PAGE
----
See also Encounter Magazine's guide on Limpopo Province
This route offers the tourist with the opportunity to experience the beautiful scenery and wildlife of Limpopo.. When approached from the south, i.e. Pretoria and Johannesburg, the route runs via Polokwane through Tzaneen to Phalaborwa.
The route passes Polokwane into the escarpment at Haenertsberg and Magoebaskloof towns descending into the rich agricultural town of Tzaneen. Along the route, tourists can enjoy the breathtaking scenery of the Magoebaskloof area and visit attractions such as the museum of Chief Makgoba who fought with the Boers, the Debengeni Falls and the Sapekoe Tea plantations.
From the town of Tzaneen, the tour could wind northwards to the quaint little town of Modjadjikloof, the domain of the legendary Rain making Queen Modjadji of the Lobedu people. Visitors to her homestead can go on a walk in the unique cycad reserve and be informed about the cultural importance of the area to the Lobedu.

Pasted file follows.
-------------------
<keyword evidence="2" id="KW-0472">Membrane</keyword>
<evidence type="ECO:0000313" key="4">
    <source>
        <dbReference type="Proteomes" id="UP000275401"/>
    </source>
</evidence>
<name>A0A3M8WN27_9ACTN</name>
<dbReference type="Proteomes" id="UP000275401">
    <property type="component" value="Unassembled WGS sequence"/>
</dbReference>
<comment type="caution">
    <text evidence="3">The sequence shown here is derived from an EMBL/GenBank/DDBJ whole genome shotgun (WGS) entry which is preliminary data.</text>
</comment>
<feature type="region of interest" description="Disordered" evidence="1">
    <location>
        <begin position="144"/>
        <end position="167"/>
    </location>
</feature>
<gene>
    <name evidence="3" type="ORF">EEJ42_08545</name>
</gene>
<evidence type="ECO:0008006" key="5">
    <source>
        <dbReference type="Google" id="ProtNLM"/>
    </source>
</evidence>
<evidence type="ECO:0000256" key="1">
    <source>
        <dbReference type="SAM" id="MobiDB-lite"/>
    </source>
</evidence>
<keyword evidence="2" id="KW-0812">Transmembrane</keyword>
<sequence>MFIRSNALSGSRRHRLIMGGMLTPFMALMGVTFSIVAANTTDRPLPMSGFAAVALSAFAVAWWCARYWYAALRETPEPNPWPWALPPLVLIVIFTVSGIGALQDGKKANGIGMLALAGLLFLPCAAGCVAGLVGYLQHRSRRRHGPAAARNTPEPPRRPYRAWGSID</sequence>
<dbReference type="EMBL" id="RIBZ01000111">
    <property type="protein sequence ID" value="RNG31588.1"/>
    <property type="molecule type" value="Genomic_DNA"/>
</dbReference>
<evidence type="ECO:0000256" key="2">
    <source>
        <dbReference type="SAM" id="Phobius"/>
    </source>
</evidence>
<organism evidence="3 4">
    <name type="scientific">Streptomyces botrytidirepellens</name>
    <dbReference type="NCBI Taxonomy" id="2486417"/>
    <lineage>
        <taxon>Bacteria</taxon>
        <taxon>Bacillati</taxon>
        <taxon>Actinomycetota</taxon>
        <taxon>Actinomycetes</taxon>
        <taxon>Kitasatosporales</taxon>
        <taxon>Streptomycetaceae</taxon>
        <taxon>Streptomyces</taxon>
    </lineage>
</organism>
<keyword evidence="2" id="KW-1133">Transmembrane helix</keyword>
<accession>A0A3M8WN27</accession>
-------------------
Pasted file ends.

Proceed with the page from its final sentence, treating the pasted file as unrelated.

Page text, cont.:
Tourists also get the chance to get acquainted with aspects of the 200-year-old Rain Queen dynasty. In addition, visitors have the option of taking residence in the Ivory Route camp at the reserve in traditional Venda huts or to travel to Modjadjikloof or Tzaneen to stay in one of the lodges and guesthouses.
Other attractions in the area includes the Baobab bar / pub in Duiwelskloof, a visit to Pekoe View estate to sample the local tea and subtropical fruits that are available in abundance throughout the year.
From Tzaneen, the route eastwards towards Phalaborwa where the visitor can visit one of the premier provincial nature reserve, Letaba Ranch known for its large herds of elephants and buffaloes.
Whilst in Phalaborwa, the visitor can enter the Kruger National Park to visit the Masorini Iron Age museum and Elephant museum at Letaba Camp.
The other eastward route is towards the town of Hoedspruit to experience the beautiful scenery of the Lowveld and visit attractions such as the Blyde River canyon; Cheetah Breeding centre and Animal Rehabilitation centre at Moholoholo, and to go on an elephant back safari.
The Valley of the Olifants is one of the last unspoilt corners of Africa - unhurried, contented and timeless.
Here the sights and sounds, the smells and tastes, the very touch of history and heritage fill up the senses of those who seek the spirit of an age gone by.